Commentary: As America recoils, the NRA celebrates

Gun Rights

The 18-year-old accused of killing 10 Black Americans and wounding three others at a Buffalo Tops Market on May 14 was armed, police say, with a Bushmaster XM-15.

And the 18-year-old accused of massacring 19 children and two teachers and wounding 17 other people at Robb Elementary School in Uvalde, Texas, chose a DDM4 V7 rifle manufactured by Daniel Defense, authorities say.

In its May 25 edition, Scientific American reminded us that the average age of the last 13 school shooting gunmen was 18. School shootings that left 146 dead and 182 wounded. This, of course, is the demographic the gun lobby is so keen to groom and enthrall. Think Mad Men meet the Oath Keepers.

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Many among us – including a frequently quiescent press – have been inveigled by NRA, the National Shooting Sports Foundation, the gun industry and its allies in Congress into believing that while these and other AR-15 type rifles may look like military weapons they are but “modern sporting rifles.” They are not.

Both rifles are offsprings of the AR-15 and its successors, the M16 and the M4, weapons designed, intended and manufactured for military use. They all fire the same ammunition.

The AR was designed in 1956 by ArmaLite in response to the Army’s need for a new fast, lightweight, rapid-fire rifle chambered with a new, high-velocity, small-caliber cartridge capable of delivering maximum killing power in combat. The weapon’s new lightweight ammunition would also allow troops to bring significantly greater fire superiority to the fight.

That new round was the 5.56 mm cartridge. And it is the same bullet, fired from the same AR-15 platform, that was used to kill and wound 13 innocent people in Buffalo and 38 in Uvalde.

Colt Manufacturing acquired the rights to the AR-15 from ArmaLite in 1959, and in 1964, then designated the M16 in accordance with the Army Nomenclature System, it entered military service.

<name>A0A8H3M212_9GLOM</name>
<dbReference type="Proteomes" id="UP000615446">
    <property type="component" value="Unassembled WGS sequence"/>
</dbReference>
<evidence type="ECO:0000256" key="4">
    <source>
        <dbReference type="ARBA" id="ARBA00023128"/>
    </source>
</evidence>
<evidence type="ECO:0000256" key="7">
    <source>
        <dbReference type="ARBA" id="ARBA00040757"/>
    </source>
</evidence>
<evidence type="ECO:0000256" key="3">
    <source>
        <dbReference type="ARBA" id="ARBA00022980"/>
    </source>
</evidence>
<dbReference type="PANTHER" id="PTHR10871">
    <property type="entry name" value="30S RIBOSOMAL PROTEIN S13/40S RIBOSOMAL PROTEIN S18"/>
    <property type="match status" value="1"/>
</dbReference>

All guns can kill, but some are much more proficient killers than others. The AR-15, the M16, the Bushmaster XM-15, the DDM4 V7 and their cousins are particularly adept. They perform their function very well. 

All have a muzzle velocity of over 3,200 feet per second and a semiautomatic rate of fire of 45 to 60 rounds per minute, essentially one round per second. Their lack of recoil enhances their speed and accuracy. And they all share the same ballistic characteristics.

At short range the 5.56 mm bullet enters the human body at approximately three times the speed of sound and delivers 1,100 foot-pounds of kinetic energy to bone, organ and soft tissue in waves. The muscle and soft tissue within several inches of its path die and must be surgically removed. Once the bleeders are tied off the wound is left open. Sections of long bone can be reduced to splinters.

The energy released is so great that it ruptures major arteries far removed from the bullet’s course. After a 5.56 round enters the body it has a tendency to yaw and break up. The fragments are frequently widely distributed, lacerating organs and perforating the bowel.

Whole blood, plasma and blood volume expanders ooze out as fast as transfused. Surgeons and medics curse, throw instruments. 

On May 27, just three days and only 300 miles removed from the Uvalde shooting, the NRA convened its annual meeting in Houston to “… celebrate Freedom, Firearms, and the Second Amendment!”

By all accounts it was a grand affair, although it began on a solemn note. Before the convocation the NRA took pause: “Our deepest sympathies are with the families and victims involved in this horrific and evil crime.”

And on that touching note, the NRA’s annual meeting launched into its agenda. And what an agenda it was. For only $5,000 you could reserve a table for the NRA Dinner and Auction and bid on “engraved” weapons and “suppressors” (silencers). No reason why a modern sporting rifle or semi-automatic pistol needs to be outfitted with a silencer was given.

Then there were three sessions titled “The NRA 2022 Political Update” to allow attendees “… to get educated and engaged for the fights …” ahead.

But the event that caught my eye was the Sunday morning National Prayer Breakfast where, according to the program, “… NRA members come together in Christian devotion to hear inspirational messages and music.” Perhaps “Praise the Lord and Pass the Ammunition” was sung.

Lew Benton, of Saratoga Springs, served as the city’s commissioner of public safety from 1988 to 1995. He is a graduate of the U.S. Army’s Medical Training Center and the Medical Field Services School and served with the 67th Medical Group in Vietnam.

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